Disputed $450m da Vinci painting reportedly kept on Saudi crown prince's yacht
Leonardo da Vinci's Salvator Mundi, the world's most expensive painting, is reportedly hanging in Saudi Crown Prince Mohammed bin Salman's super yacht.
The whereabouts of the painting, which several experts dispute is by the Italian master himself, has been a mystery since it was sold for $450m at an auction in New York in 2017.
Artnet, an art industry news service, reported on Monday that the 500-year-old painting had been installed on bin Salman's $500m yacht, Serene.
Artnet said "two principals involved in the transaction" had told its journalist that "the work was whisked away in the middle of the night on MBS's plane and relocated to his yacht, the Serene".
The painting, which has been at the centre of controversy over claims that it was actually painted by one of da Vinci's assistants, had been due to go on display at the Abu Dhabi branch of Paris's Louvre museum last September.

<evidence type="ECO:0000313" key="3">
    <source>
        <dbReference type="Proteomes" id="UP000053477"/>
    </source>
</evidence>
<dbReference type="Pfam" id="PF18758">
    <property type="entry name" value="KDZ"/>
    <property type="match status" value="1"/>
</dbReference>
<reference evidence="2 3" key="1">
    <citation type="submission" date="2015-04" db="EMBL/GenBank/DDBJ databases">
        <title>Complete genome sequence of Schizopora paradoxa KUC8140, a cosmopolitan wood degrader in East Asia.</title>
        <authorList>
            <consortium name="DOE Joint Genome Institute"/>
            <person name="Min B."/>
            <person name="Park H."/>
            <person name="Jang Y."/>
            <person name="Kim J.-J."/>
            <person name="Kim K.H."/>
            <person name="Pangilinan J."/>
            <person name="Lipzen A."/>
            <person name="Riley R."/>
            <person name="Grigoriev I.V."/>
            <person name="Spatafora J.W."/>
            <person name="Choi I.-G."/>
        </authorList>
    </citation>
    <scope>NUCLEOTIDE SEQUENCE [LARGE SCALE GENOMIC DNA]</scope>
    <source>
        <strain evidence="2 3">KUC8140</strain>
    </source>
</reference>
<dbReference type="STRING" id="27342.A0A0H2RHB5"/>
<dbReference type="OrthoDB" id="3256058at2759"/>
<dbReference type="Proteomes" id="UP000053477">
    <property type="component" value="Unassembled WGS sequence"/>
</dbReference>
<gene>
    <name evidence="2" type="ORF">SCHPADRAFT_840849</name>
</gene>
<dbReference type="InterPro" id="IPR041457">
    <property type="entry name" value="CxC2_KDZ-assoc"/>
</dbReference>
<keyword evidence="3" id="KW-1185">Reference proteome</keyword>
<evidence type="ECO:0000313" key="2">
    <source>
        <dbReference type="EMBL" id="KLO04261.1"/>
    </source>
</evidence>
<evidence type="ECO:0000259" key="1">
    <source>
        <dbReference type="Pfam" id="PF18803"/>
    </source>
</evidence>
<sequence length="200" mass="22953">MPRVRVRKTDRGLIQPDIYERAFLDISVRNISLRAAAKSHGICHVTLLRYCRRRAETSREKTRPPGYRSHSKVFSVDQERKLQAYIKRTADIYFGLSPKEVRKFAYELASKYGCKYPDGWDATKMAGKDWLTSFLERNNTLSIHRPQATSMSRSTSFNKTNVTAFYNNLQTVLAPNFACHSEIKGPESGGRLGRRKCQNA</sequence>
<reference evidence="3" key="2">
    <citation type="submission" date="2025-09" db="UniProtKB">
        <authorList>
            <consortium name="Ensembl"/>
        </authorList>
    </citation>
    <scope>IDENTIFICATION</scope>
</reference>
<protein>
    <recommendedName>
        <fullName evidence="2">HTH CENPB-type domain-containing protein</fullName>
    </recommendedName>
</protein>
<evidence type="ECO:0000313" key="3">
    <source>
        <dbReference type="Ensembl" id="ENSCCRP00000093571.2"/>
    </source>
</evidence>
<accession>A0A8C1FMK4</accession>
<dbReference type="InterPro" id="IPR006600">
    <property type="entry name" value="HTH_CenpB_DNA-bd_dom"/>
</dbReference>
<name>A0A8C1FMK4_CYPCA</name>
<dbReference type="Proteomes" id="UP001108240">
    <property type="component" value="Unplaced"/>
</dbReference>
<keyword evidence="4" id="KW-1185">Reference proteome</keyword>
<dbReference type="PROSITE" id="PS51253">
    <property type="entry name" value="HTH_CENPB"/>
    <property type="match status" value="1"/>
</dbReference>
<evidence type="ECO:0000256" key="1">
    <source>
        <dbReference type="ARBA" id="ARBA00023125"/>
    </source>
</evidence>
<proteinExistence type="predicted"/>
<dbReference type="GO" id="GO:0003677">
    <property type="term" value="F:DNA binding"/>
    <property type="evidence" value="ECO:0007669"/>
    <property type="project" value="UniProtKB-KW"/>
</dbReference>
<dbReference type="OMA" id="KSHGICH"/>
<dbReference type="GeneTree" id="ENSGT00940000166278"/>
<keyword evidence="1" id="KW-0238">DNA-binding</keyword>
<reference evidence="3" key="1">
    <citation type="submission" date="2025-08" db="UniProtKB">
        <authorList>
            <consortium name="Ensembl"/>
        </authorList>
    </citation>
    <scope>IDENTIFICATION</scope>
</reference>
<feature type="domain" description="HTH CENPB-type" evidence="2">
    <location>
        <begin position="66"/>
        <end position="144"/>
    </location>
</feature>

In June 2018, Mohamed Khalifa al-Mubarak, the chairman of Abu Dhabi's department of culture and tourism, said: "Having spent so long undiscovered, this masterpiece is now our gift to the world.
"We look forward to welcoming people from near and far to witness its beauty."
However, just weeks before it was to be unveiled on 18 September, the unveiling was postponed and never rescheduled.
MarineTraffic, an app that tracks vessels, shows that Serene is currently moored at Egypt's Port Said.
Crackdown on corruption and excess
In December 2017, the Wall Street Journal reported that bin Salman had used a proxy to buy the Salvator Mundi, which is Latin for "Saviour of the world"
It was revealed that the buyer was a little-known Saudi prince with no history as an art collector and no publicly declared source of wealth.
Bader bin Abdullah bin Mohammed bin Farhan al-Saud, who is close to the crown prince, was identified by the New York Times as the new owner of the artwork.
The purchase came at a time when the Saudi government, under the instruction of bin Salman, was rounding up dozens of billionaire princes and businessmen in what it said was a crackdown on corruption and excess.